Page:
I think that will change. Wider was ahead of its time when it launched the Wider 150 in 2015. The market is much more familiar with hybrid technology now from what’s happening in the automotive world. When you buy a car today, you seriously consider a hybrid or electric model. The same will happen with yachts and when I showed a long-standing client around the Wider 165, he told me it was the first time in 30 years he’d seriously considered buying on impulse. Photo: Wider s.r.l.Photo: Wider s.r.l.The other issue for Wider was that they had little experience of displacement superyachts, which in terms of layout and amenities are very different from planing yachts. On the Wider 165, for example, the owner’s suite in the middle of the main deck, and the relatively small sundeck, didn’t live up to the expectations of the displacement market. I think the forward engine room compartment and the open-air lounge on the foredeck, which is in full view of the crew on the bridge, are other questionable features in a conservative industry unused to lots of changes all at the same time. These are factors that may have delayed further sales, but Wider sowed the seeds and now is the time to reap the rewards.So how will the Wider product change under the new ownership?
We have a clear step-by-step plan for how we want to move forward. First and foremost, we want to continue as pioneers in hybrid technology for yachts. We’re starting with a new 54-metre project of around 820 gross tons that will be presented at the Monaco Yacht Show. The exterior styling by Andrea Vallicelli is very much in the Wider vein and the interior design is by Michele Lubrano, a young independent designer formerly employed by Wider who is returning as chief of our in-house style department. The drive-in tender garage will remain and house a Wider 32 or 42, but here too there will be an exciting development that will be revealed when we unveil the project. Photo: WiderThe big change is on the technical front. We’re keeping the same basic hybrid system and podded propulsion, but instead of four generators the new 54-metre yacht will have just one in a technical compartment amidships on the lower deck, plus an emergency generator for get-home power. A battery bank will provide 10 hours of silent, emission-free cruising at 10 knots, or electrical power for hotel loads at anchor for up to 30 hours. Moreover, it can be fully recharged in just one hour.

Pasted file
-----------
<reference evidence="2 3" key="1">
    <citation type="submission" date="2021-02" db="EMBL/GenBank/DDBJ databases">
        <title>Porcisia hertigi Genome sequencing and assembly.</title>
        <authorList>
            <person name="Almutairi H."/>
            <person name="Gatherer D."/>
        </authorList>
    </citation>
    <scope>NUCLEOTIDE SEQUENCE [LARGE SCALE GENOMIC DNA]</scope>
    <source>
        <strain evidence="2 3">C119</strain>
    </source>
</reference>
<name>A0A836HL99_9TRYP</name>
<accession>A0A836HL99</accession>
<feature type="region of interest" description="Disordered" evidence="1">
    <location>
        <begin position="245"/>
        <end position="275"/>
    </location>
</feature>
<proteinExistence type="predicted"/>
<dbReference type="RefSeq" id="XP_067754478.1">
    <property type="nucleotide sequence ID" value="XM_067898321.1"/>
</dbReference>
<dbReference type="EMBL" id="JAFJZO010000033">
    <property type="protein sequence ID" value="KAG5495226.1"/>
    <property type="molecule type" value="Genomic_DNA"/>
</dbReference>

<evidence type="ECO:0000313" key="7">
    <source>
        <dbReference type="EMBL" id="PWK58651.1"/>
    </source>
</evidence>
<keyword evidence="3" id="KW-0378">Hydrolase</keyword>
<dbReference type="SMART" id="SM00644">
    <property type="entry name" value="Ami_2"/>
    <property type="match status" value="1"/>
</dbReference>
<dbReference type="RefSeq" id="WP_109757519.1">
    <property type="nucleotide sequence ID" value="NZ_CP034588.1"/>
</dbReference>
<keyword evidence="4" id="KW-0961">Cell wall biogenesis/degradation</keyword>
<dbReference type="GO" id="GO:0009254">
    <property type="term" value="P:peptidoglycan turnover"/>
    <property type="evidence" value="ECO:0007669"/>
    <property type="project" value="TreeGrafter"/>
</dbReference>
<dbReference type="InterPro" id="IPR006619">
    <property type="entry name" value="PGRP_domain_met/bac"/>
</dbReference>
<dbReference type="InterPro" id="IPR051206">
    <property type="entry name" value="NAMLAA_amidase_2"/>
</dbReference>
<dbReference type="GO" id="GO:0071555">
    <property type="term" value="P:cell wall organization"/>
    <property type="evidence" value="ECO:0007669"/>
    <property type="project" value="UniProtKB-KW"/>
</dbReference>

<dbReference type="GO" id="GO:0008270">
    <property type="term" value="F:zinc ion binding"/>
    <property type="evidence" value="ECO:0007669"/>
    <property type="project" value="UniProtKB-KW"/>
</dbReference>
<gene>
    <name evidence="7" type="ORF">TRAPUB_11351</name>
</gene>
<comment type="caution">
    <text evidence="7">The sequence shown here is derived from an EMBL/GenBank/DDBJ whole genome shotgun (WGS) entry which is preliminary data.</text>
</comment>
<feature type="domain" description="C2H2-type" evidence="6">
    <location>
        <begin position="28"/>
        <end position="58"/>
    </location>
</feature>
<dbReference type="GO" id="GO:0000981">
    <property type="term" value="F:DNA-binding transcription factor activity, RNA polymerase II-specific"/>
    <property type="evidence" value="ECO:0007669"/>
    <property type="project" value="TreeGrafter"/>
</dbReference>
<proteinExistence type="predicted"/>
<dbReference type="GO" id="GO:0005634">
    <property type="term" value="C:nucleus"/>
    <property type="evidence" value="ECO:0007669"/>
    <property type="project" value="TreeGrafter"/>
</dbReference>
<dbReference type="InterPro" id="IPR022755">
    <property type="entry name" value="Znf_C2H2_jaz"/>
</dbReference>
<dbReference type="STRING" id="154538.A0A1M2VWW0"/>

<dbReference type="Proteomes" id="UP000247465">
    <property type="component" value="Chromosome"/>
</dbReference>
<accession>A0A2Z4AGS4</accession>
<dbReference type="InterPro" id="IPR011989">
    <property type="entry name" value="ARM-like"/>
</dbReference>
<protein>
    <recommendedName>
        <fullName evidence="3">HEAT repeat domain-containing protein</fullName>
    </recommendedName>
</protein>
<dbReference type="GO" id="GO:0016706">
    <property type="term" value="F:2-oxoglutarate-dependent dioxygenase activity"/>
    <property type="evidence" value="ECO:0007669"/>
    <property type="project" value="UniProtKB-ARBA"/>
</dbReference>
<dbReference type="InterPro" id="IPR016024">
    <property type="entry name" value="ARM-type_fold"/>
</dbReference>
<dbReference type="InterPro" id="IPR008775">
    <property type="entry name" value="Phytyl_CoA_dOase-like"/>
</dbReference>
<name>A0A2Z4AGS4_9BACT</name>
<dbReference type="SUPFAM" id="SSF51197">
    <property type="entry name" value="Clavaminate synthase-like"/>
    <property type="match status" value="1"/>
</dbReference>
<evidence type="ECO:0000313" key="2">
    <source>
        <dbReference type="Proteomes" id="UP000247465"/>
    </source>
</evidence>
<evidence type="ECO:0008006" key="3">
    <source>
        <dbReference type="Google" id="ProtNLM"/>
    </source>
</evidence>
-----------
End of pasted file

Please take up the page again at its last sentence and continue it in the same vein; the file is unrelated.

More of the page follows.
Smaller displacement models will follow of around 108, 120 and 135 feet, based on the same engineering platform with hybrid propulsion. We also have changes planned for the Wider 32 and 42 runabouts, while for superyachts over 250 feet we have an agreement with Genting to build at Lloyd Werft, its shipyard in Germany.
Photo: WiderDo you already have a prospective client for the first unit, or are you prepared to start building on spec?
I have one of two clients in mind, but we’re also ready to build on spec. We want to compete with the top Dutch brands and to do that we have to focus on quality rather than quantity. Ideally, I’d like to have two projects in build and a third in the pre-engineering phase. In three years’ time, I think we’ll have something very special to present to the market. In the long term, the idea is to be able to sell our hybrid know-how and technology on to other shipyards, and list the company on the stock exchange.
How does it feel to be building yachts again in Ancona?
I’m a lot more relaxed about it now that I was just before the acquisition! I realise we’re taking a risk and have a responsibility to the workforce, but we can stay on our feet with one project in build. Although I’m from Ancona, my business is in Monaco. I’ll be visiting the shipyard every couple of weeks, but I don’t want it to depend on me. I have a very talented workforce in place that can take care of the day-to-day running of the company. I want to be able to stay focused on the bigger picture – strategic decisions, better products, what the market wants – and communicate that picture to the rest of the team.